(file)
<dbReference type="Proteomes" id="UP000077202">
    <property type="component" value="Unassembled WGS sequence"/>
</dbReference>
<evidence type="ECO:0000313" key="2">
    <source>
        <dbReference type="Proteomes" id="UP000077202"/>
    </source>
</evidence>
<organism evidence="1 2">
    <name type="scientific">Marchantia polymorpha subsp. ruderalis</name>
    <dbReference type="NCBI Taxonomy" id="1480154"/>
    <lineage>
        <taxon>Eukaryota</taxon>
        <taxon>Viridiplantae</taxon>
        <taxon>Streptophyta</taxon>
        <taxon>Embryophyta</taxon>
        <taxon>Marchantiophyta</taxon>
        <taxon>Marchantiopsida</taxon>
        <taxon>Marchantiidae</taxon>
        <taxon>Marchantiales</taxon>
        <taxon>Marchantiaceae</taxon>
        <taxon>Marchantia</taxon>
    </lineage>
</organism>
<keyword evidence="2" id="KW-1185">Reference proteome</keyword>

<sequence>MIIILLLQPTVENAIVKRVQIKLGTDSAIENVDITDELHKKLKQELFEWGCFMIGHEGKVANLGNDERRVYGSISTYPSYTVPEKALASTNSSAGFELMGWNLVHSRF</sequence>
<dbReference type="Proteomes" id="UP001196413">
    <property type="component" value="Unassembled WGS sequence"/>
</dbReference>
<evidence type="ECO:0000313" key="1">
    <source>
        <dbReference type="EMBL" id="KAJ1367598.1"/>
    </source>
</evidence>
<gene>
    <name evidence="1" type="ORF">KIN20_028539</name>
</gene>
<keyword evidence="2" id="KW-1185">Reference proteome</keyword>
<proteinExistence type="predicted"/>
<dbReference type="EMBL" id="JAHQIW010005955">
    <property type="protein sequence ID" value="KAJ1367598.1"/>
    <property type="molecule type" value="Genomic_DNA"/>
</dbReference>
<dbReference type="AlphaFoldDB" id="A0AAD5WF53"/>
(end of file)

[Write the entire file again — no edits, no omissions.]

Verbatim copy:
<dbReference type="Proteomes" id="UP000077202">
    <property type="component" value="Unassembled WGS sequence"/>
</dbReference>
<evidence type="ECO:0000313" key="2">
    <source>
        <dbReference type="Proteomes" id="UP000077202"/>
    </source>
</evidence>
<organism evidence="1 2">
    <name type="scientific">Marchantia polymorpha subsp. ruderalis</name>
    <dbReference type="NCBI Taxonomy" id="1480154"/>
    <lineage>
        <taxon>Eukaryota</taxon>
        <taxon>Viridiplantae</taxon>
        <taxon>Streptophyta</taxon>
        <taxon>Embryophyta</taxon>
        <taxon>Marchantiophyta</taxon>
        <taxon>Marchantiopsida</taxon>
        <taxon>Marchantiidae</taxon>
        <taxon>Marchantiales</taxon>
        <taxon>Marchantiaceae</taxon>
        <taxon>Marchantia</taxon>
    </lineage>
</organism>
<keyword evidence="2" id="KW-1185">Reference proteome</keyword>

<sequence>MIIILLLQPTVENAIVKRVQIKLGTDSAIENVDITDELHKKLKQELFEWGCFMIGHEGKVANLGNDERRVYGSISTYPSYTVPEKALASTNSSAGFELMGWNLVHSRF</sequence>
<dbReference type="Proteomes" id="UP001196413">
    <property type="component" value="Unassembled WGS sequence"/>
</dbReference>
<evidence type="ECO:0000313" key="1">
    <source>
        <dbReference type="EMBL" id="KAJ1367598.1"/>
    </source>
</evidence>
<gene>
    <name evidence="1" type="ORF">KIN20_028539</name>
</gene>
<keyword evidence="2" id="KW-1185">Reference proteome</keyword>
<proteinExistence type="predicted"/>
<dbReference type="EMBL" id="JAHQIW010005955">
    <property type="protein sequence ID" value="KAJ1367598.1"/>
    <property type="molecule type" value="Genomic_DNA"/>
</dbReference>
<dbReference type="AlphaFoldDB" id="A0AAD5WF53"/>